A ravenous gang of raccoons is being blamed for attacks on dozens of cats in the McMillan area of Abbotsford over the last two years. Some of the felines have been killed and mostly eaten, their bodies left behind in grisly circumstances, while others have survived and made it to the local animal hospital in fragile health.
In at least four recent cases, residents have intervened just in time, beating a pack of raccoons off of a cat, according to Janice Toplass, the office manager at the Glenn Mountain Animal Hospital, at the intersection of McMillan and Old Yale Road. Toplass, who lives nearby and whose own cat was killed in an attack last November, has posted in the window of the animal hospital a warning to local pet owners about the raccoon danger.
Just a block to the north, Megan Giesbrecht was woken in early June by the sound of an animal fight outside her McMillan Place home. Her husband went outside and found four animals swarming her 15-year-old cat, Hendrix. He beat off the raccoons and rescued Hendrix, who was severely wounded. His face was lacerated and one of his legs had been broken in two separate places. He’s recovering now, and remaining indoors. A security camera on the couple’s back patio captured the moments leading to the attack: Hendrix had been under a chair near the couple’s back door when a pair of raccoons raced up from beneath a nearby fence; the cat fled, only for two more raccoons to join the pursuit from a nearby street. (The actual attack is not seen.)
Last week, three raccoons chased Leona Schneider’s two-year-old cat Oliver onto the patio of Schneider’s home and began attacking it. Schneider’s husband rushed out and chased the animals off, but the cat also fled. Oliver was missing for two days, before returning with three bite wounds – two on the back leg, one on the lower stomach. He is now battling an infection, but might be considered one of the lucky ones.
Since the attack, Schneider learned her next-door neighbour had recently found a dead cat in her yard, and Toplass said there have been many more killings.
Coyotes have long posed an occasional threat to cats on Sumas Mountain, but Toplass said they tend to leave little evidence of their killing behind, preferring to carry their prey back to their dens.
But most cats killed in the last two years have been only partially devoured, then left to rot.
“They’re leaving them quite a mess,” she said. “The raccoons are just killing, eating what they want, and leaving the body there for whatever purpose.”
One client’s cat was “pulled through a fence and ripped to pieces,” Toplass said
“They’re more opportunistic eaters,” she said. “They’re going to look for the easiest, laziest way to get food.”
That easy source of food is probably not cats, she said. But, it might be the feline’s own food, if it’s left outside. Raccoons can be very territorial and protective of food sources; if they consider another animal a threat, they may look to run it off. And mothers may keep their cubs around for up to two years.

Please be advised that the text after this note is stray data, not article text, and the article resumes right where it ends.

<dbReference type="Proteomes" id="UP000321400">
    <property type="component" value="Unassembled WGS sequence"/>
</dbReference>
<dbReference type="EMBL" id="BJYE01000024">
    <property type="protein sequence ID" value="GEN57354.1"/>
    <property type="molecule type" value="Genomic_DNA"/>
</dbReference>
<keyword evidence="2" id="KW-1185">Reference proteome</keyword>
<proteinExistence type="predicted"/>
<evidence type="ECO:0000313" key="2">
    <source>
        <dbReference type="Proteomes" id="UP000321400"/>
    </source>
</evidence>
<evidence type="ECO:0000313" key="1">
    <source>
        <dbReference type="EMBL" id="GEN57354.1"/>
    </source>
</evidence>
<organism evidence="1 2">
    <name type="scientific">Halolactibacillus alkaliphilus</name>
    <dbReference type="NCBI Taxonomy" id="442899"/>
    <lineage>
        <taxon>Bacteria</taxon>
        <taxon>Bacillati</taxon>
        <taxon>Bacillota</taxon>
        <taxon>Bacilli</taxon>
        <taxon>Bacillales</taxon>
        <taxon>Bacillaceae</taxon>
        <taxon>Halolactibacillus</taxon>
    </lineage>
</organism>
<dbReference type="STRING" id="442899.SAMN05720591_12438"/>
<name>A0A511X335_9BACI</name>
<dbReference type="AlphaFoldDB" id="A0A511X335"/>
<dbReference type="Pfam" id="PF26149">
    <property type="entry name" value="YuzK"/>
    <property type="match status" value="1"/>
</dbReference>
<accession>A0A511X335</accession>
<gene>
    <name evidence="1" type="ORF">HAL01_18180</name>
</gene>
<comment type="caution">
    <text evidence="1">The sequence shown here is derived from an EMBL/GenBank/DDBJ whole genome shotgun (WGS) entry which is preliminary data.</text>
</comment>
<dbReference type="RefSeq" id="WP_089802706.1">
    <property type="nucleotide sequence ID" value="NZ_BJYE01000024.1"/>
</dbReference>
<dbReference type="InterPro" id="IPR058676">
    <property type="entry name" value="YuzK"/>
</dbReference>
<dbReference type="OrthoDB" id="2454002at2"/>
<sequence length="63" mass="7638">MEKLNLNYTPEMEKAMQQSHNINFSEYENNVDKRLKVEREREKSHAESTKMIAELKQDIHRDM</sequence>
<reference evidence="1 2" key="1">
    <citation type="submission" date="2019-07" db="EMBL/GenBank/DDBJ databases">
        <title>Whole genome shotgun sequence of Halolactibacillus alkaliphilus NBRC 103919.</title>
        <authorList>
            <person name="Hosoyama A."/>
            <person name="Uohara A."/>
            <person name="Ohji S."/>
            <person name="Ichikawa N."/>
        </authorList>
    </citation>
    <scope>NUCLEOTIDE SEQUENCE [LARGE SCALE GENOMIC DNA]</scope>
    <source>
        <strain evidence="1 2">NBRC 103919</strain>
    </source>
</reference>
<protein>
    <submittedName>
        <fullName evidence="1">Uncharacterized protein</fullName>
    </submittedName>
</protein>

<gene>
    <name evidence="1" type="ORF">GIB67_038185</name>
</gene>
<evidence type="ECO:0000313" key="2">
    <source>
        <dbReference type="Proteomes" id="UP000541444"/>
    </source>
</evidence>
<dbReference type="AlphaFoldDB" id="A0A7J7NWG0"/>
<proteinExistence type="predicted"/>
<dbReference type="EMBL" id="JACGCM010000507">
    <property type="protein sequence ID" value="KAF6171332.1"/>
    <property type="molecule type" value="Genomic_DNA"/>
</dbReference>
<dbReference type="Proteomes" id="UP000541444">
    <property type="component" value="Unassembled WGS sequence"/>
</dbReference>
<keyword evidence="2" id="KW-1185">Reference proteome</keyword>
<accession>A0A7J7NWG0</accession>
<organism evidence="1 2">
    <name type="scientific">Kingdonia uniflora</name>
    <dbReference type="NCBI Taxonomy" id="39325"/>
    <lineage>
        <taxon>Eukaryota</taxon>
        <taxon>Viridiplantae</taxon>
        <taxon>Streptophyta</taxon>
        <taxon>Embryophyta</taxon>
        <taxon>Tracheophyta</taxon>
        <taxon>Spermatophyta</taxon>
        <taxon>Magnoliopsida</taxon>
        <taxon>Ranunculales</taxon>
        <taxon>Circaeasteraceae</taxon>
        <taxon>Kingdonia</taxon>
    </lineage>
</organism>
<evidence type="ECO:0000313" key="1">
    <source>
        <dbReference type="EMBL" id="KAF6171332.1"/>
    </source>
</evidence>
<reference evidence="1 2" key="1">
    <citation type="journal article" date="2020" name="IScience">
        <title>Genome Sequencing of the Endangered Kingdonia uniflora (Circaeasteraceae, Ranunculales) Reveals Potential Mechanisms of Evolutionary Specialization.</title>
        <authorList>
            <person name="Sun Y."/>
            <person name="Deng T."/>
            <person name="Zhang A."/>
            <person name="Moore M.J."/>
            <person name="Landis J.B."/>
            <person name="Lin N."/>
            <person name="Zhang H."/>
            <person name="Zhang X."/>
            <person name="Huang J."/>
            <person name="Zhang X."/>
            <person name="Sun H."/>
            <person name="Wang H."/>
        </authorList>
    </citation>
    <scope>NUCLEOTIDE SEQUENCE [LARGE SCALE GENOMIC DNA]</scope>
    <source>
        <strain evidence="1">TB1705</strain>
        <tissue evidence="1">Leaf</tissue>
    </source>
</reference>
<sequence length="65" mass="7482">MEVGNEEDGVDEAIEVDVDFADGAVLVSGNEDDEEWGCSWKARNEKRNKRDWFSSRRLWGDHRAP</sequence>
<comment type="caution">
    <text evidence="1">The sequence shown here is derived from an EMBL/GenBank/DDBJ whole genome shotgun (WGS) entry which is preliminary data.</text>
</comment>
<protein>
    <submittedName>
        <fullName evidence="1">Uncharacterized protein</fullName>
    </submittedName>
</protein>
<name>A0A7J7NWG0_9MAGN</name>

“Raccoons generally aren’t confrontational animals,” she said. “They don’t seek out fights with other animals. Obviously if they’re an abundant food source, they’re going to be protective of that.”
Glinnum believes cats should be kept inside. But if they are let outside, their food should remain indoors.
“If people are feeding their cats outside … that’s going to number one attract raccoons and number two, raccoons are going to be protective of that.”
Once a cat is dead, Glinnum noted, a raccoon may – or may not – decide that it’s worth eating. She and veterinarian Ken Macquisten both said raccoons generally get “a bad rap,” with Macquisten noting that most cat injuries attributed to raccoons are caused by other felines.
Still, in the McMillan cases, there are the eyewitnesses, the video evidence, and those half-eaten carcasses. Stories of gangs of raccoons killing cats aren’t common, but they do crop up from time to time, with Richmond experiencing a pair of attacks seven years ago.
Local conservation officer Don Stahl said he and his colleagues have too many cougars and bear calls to be able to respond raccoon complaints. He says cat food, birdseed and other attractants should be kept indoors. But residents can also take more proactive action, he noted.
Trapping animals like raccoons, skunks and porcupines is legal without a permit. Humane traps can be purchased from sporting goods stores, and if an animal is caught, it must be relocated within 24 hours to a site within 10 kilometres.
But catching a raccoon isn’t easy. Toplass, the animal hospital office manager, said she tried for two months to snare one of the critters believed to have killed her cat. During that time, she only caught one animal: a local neighbourhood cat.
That, in itself, might be worth noting. With many cats killed or kept indoors now, Toplass said the felines that used to populate her street have all but disappeared.
“There aren’t many cats around anymore,” she said.